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Photo credit:

Johnathon Bolton

Common name

Arizona Black Rattlesnake

Scientific name

Crotalus cerberus

Conservation Status

Least Concern

Federal and State Protections


Range Map


Countries of Occurrence

United States of America

Adult size

28in (70cm) - 48in (121cm)

States or Providence 

Arizona, New Mexico


Mohave (AZ), Coconino (AZ), Yavapai (AZ), Maricopa (AZ), Gila (AZ), Navajo (AZ), Apache (AZ), Greenlee (AZ), Graham (AZ), Pinal (AZ), Pima (AZ)

Species Description

This species is recognizable for its dark coloration, with some populations being almost entirely black. Others may be dark brown or gray, with darker blotches that turn into bands running down their back. Juveniles are much lighter than adults, and darken as they age.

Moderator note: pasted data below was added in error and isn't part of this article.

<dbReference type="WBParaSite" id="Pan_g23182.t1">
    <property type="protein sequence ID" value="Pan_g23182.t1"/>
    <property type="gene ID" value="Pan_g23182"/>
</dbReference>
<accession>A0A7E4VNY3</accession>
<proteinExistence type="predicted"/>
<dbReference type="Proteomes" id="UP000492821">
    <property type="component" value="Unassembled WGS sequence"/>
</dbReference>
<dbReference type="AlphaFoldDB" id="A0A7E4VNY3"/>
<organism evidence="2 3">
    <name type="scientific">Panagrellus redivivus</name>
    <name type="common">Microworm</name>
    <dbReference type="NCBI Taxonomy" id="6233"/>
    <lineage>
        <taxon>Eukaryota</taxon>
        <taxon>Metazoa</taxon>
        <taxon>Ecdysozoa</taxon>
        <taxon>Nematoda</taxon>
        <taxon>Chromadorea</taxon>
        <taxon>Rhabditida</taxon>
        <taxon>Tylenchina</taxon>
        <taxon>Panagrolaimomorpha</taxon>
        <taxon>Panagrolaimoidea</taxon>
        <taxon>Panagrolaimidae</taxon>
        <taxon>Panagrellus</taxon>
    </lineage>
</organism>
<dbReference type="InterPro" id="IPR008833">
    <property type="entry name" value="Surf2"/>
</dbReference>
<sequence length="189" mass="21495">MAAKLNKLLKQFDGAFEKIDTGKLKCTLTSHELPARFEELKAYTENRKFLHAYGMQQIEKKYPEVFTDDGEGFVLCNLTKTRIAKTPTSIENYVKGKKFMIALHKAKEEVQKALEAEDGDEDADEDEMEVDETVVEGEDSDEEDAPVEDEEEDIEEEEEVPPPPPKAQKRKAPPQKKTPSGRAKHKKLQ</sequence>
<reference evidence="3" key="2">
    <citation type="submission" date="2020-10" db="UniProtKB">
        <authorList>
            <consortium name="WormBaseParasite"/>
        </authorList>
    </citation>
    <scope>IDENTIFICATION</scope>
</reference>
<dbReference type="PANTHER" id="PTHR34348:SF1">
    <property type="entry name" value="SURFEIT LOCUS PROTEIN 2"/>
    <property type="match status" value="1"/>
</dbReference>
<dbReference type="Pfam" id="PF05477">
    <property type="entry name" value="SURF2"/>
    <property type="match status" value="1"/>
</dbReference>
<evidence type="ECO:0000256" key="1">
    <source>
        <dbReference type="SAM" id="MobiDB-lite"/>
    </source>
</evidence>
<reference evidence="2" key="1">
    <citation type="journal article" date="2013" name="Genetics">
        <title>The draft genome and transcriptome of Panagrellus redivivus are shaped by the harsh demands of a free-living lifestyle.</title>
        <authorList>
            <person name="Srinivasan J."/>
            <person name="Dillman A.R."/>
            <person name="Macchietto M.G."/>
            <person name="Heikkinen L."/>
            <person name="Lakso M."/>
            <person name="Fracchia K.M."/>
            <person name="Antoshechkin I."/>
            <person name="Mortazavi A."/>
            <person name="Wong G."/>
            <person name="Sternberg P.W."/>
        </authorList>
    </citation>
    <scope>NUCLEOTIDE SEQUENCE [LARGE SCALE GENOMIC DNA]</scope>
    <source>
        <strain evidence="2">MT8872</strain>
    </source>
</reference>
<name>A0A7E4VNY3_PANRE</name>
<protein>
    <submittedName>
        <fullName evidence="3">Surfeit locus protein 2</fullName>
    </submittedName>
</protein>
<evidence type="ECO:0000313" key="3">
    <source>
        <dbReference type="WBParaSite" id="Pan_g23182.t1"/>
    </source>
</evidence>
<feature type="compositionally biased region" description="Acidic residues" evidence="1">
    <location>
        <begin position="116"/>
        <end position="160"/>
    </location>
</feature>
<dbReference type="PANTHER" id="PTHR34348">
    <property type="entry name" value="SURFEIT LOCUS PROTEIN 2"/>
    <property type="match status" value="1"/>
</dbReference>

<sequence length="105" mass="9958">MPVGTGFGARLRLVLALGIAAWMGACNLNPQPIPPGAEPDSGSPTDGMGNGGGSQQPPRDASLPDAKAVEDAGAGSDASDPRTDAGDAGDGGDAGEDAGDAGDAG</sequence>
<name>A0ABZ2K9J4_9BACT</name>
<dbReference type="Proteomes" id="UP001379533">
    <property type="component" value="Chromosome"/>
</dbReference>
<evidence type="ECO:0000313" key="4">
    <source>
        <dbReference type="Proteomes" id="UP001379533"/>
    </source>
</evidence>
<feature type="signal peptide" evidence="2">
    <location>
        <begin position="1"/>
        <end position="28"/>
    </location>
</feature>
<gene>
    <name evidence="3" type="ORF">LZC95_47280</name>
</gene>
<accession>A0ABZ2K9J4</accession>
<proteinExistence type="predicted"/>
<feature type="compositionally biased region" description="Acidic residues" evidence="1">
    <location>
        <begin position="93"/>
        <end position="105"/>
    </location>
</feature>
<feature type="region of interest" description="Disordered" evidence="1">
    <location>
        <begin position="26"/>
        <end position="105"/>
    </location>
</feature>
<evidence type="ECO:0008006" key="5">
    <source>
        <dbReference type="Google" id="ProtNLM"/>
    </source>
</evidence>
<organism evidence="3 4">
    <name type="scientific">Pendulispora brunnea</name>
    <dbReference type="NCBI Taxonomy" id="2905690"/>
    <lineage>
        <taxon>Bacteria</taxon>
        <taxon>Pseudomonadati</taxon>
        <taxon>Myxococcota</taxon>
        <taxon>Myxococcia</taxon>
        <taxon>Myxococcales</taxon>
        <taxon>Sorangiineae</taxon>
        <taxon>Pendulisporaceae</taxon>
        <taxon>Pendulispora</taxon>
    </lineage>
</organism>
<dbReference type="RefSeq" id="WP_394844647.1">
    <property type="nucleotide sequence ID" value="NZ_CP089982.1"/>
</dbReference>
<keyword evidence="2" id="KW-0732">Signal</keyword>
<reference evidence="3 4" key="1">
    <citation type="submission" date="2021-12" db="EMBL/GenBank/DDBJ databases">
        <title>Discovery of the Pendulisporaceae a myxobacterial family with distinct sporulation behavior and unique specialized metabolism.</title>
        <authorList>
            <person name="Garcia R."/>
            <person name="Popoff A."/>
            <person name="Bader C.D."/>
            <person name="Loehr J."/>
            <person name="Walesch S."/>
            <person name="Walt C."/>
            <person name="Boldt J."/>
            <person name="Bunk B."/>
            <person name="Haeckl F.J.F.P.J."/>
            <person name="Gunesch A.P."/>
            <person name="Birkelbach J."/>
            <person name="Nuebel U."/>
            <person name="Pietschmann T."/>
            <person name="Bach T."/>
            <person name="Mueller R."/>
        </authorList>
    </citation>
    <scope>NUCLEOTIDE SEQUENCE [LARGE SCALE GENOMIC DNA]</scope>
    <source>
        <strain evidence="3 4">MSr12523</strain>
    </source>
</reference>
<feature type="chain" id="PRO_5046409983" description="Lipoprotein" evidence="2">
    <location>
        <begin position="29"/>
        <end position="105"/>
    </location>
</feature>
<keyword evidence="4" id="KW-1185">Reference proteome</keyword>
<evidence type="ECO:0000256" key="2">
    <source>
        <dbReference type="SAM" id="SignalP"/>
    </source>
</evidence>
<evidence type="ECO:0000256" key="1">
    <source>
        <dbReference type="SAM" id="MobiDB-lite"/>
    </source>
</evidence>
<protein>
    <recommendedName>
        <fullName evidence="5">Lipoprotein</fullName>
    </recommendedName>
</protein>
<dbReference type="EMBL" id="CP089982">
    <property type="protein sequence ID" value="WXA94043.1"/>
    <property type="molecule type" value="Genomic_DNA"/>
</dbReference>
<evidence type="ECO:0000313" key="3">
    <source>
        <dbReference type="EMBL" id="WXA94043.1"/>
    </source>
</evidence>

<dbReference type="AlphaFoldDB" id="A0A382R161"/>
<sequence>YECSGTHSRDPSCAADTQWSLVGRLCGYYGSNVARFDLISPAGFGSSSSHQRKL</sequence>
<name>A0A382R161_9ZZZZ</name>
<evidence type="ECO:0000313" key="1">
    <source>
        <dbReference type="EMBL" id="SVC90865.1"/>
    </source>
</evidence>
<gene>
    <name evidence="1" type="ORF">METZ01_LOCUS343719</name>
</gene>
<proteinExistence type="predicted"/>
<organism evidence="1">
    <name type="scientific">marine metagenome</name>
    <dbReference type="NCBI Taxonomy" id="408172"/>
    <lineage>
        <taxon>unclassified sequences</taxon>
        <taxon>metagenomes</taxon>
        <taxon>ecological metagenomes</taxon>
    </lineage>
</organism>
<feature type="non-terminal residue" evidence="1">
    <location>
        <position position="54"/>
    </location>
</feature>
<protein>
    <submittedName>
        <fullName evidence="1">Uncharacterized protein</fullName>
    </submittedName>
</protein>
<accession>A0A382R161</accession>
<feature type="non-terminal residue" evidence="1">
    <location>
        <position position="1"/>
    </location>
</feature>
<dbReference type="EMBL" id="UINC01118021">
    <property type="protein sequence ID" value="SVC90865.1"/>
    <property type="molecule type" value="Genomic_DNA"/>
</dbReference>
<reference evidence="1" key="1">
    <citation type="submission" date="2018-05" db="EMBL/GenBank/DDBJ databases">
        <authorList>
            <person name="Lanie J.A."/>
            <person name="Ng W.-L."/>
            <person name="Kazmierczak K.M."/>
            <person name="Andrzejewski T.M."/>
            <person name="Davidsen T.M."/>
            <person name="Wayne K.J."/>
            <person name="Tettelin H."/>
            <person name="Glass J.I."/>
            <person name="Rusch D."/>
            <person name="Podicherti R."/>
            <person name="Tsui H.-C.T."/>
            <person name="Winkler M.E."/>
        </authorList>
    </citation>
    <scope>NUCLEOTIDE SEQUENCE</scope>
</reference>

They are found primarily in mesic woodlands, mesquite scrublands and other habitats with abundant wood debris & leaf litter; but sometimes they may be found in grassland habitats. It preys on small mammals, lizards, and birds. Females give live birth to 4 to 21 juveniles, and this was the first rattlesnake species to be observed to exhibit maternal care with its offspring.

The Arizona black rattlesnake was previously considered a species of the prairie rattlesnake (Crotalus viridis), but has since been elevated to full species status.

Arizona black rattlesnakes are actually social animals. Individuals have been shown to form purposeful (non-random) associates with other rattlesnakes of the same species; some individuals prefer larger communities, some smaller, and others live most their lives solo. These groups include both relatives and unrelated snakes.

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